Until now, Brussels Airport has carried the torch as the only airport hosting an entire cargo community that has been certified under IATA’s Center of Excellence for Independent Validators for Pharmaceutical Handling (CEIV Pharma) program. But that is about to change. At Air Cargo Americas in Miami in early November, IATA announced that Miami International Airport (MIA) has become the first airport in the United States, and only the second in the world, behind Brussels, to adopt a community approach to CEIV certification.
“The CEIV pharma certification program ensures the participants in the air cargo value chain have the tools to operate at the highest standards for the transport of what in many cases are lifesaving drugs and medicines,” said Peter Cerda, regional vice president for the Americas at IATA.
The Miami Dade Aviation Department seems to agree, and has sponsored six of the major cold-chain players at MIA to undergo the extensive training program required to gain certification. As was the case at Brussels, these include not just airlines, but also forwarders and road transport providers. The six companies that have committed to training for CEIV certification in Miami are Amerijet International, Brink’s Global Services, Centurion Cargo, Consolidated Aviation Services, LAN Cargo and Liaison Can/US.
Why Miami, and why now? As a major freight hub for goods flowing into and out of the U.S., MIA is an ideal hub for a CEIV program. “Miami is a natural choice because of its vast global connections,” said Leandro Moreira, the life sciences director for Brink’s Global Services. He added that this is only the first round of companies going through the training. “When you look at Brussels, in the second round they had a waiting list,” Moreira said. So, indeed, he expects more companies to recognize the importance of the certification. “It’s all about the patient at the end of the supply chain – it’s a positive for the patients.”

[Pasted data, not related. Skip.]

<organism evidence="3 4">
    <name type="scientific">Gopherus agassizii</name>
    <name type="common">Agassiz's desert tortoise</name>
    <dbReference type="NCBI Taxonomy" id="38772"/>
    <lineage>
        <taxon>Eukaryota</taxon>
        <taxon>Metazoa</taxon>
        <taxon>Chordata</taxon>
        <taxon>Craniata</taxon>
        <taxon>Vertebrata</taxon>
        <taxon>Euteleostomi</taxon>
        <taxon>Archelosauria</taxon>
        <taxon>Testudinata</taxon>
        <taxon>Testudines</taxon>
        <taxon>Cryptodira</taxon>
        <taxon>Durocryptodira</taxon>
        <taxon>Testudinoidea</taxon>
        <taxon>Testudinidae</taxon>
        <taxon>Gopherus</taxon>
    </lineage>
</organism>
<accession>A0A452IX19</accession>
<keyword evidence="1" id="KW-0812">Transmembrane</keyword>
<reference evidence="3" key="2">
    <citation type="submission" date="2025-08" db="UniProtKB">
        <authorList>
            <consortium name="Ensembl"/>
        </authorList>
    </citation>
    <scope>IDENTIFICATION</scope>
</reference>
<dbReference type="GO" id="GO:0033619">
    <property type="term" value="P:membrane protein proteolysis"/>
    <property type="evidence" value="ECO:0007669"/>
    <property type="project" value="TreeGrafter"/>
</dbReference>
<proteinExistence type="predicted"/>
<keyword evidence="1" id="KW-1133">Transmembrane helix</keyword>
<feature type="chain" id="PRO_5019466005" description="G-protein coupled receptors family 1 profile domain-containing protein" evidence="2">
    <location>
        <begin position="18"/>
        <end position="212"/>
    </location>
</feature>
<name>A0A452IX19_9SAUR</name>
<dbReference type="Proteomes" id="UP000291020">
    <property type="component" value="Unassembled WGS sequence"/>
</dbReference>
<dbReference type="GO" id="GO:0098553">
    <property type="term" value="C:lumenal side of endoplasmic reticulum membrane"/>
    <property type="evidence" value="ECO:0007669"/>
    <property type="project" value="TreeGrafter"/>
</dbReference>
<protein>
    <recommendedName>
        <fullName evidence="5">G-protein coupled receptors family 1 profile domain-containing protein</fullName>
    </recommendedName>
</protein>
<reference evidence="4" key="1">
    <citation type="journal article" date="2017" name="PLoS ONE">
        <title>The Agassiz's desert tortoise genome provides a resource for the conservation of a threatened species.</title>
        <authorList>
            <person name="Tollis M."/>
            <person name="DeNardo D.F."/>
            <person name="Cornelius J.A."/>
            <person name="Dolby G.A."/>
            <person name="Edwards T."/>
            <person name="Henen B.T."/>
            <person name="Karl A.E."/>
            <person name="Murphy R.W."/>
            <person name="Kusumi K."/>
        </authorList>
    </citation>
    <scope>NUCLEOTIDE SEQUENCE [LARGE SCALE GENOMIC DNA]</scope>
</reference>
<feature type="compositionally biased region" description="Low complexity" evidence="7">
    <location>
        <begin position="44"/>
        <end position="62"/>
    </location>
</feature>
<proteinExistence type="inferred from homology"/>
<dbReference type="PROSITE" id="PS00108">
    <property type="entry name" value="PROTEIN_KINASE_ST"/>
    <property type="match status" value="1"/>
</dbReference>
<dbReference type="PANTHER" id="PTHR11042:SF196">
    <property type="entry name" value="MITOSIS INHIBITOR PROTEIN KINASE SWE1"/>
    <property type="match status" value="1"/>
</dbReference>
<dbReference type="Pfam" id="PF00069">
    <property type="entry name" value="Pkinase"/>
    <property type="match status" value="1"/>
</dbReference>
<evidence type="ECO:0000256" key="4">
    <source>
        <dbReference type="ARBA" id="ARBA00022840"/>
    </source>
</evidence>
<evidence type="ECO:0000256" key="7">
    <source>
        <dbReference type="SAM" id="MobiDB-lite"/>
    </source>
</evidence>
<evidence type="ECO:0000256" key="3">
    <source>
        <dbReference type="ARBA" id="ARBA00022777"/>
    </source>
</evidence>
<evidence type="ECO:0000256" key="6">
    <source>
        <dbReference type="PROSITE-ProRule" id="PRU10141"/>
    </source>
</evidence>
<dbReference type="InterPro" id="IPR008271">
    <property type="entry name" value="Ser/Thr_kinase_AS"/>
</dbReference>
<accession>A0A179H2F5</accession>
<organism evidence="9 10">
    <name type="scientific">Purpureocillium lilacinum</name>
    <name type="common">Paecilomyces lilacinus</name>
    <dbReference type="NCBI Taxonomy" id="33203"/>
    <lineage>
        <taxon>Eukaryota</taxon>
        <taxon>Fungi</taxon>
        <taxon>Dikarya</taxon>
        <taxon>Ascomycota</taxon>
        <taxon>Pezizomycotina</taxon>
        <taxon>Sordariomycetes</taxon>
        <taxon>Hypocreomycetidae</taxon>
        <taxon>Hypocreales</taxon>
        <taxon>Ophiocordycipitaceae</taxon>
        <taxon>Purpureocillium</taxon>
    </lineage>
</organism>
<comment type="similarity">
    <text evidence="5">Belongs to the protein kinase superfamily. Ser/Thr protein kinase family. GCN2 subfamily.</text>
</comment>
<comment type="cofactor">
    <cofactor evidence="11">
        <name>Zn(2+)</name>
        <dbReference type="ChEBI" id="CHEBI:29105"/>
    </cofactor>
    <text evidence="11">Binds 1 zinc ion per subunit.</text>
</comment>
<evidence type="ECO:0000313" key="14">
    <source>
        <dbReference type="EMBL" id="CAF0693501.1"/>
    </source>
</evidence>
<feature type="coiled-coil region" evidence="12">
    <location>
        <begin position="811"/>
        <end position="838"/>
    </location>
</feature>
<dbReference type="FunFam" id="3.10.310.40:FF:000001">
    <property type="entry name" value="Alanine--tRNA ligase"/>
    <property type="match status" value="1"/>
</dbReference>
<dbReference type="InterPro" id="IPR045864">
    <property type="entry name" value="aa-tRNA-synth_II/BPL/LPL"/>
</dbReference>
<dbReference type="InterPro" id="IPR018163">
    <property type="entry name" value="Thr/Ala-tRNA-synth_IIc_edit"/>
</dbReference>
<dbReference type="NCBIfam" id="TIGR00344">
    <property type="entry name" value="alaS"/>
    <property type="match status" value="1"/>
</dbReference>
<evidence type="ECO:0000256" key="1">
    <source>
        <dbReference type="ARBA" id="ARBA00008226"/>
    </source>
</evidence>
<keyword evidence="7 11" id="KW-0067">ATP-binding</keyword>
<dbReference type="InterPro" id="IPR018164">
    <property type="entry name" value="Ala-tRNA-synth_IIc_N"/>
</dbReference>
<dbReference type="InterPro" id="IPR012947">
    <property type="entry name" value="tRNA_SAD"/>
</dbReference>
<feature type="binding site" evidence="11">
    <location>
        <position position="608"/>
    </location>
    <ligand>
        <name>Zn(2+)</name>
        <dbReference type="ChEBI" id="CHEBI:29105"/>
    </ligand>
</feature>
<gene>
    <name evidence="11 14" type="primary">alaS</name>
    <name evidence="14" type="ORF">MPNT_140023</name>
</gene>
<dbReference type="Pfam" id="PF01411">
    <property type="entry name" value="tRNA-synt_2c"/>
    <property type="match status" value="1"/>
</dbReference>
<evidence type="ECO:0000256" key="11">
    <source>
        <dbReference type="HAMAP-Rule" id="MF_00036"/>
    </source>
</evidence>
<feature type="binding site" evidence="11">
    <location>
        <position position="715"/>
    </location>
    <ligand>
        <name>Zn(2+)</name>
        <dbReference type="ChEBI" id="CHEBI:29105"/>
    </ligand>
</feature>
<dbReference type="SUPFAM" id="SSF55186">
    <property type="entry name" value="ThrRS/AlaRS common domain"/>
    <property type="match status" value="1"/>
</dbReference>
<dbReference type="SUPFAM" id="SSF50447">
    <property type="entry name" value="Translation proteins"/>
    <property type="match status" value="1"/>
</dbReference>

Once the MIA community members earn their CEIV certification, the airport’s entire cargo operation will be able to tell customers that pharmaceutical goods transported through the hub will be handled – at every stage in the process – in accordance with the very best practices. The ability to make this claim could lead to substantial benefits in this rapidly growing field.
The total value of pharma products transported through MIA has increased by 79 percent since 2010, and in 2014 MIA handled pharmaceutical shipments worth US$3.28 billion. This is a significant amount of business, but Miami- Dade Aviation Department director Emilio González said he expects CEIV certification will allow the airport to attract new pharma business from “untapped markets across the globe.”
Two of Moreira’s colleagues at Brinks, Michelle Valsega, senior manager quality and compliance, and Helcio de Araujo, senior manager network and operations, are IATA instructors for the CEIV program. In parallel to the CEIV certification program at MIA, Brink’s Global Services and individuals from different companies and industries involved in life sciences, spearheaded the formation of a new nonprofit organization called The Health Technologies Distribution Alliance (HTDA). The group was formed in September 2015 to help address the need for increased innovation, standardization, and compliance in the areas of drug development, manufacturing and distribution. Moreira said discussions about forming the HTDA began two years ago, with stakeholders ranging from scientists involved with the initial discovery of medical treatments all the way to the airport operators, shippers, forwarders, ground handlers and airlines that make up the supply chain.
Although HTDA is headquartered in Miami, Moreira said it is a global alliance formed to facilitate safety for the patient, who is ultimately the main beneficiary of all this attention to detail. From clinical trials, to promoting regulatory compliance, identifying needs and emerging markets, HTDA plans to address the needs of people in areas with rapidly growing patient populations. The group recognized that, like Brussels before them, the many links in the pharma chain at MIA all had to work together as a tight-knit community and learn with each link in the chain committed to maintaining temperature and quality protocols.
Photo left to right: Leandro Moreira, life sciences director for Brink’s Global Services; Juan Kuryla, director of the Port of Miami; Peter Cerda, IATA regional vice-president; Carlos Gimenez, mayor of Miami-Dade County.
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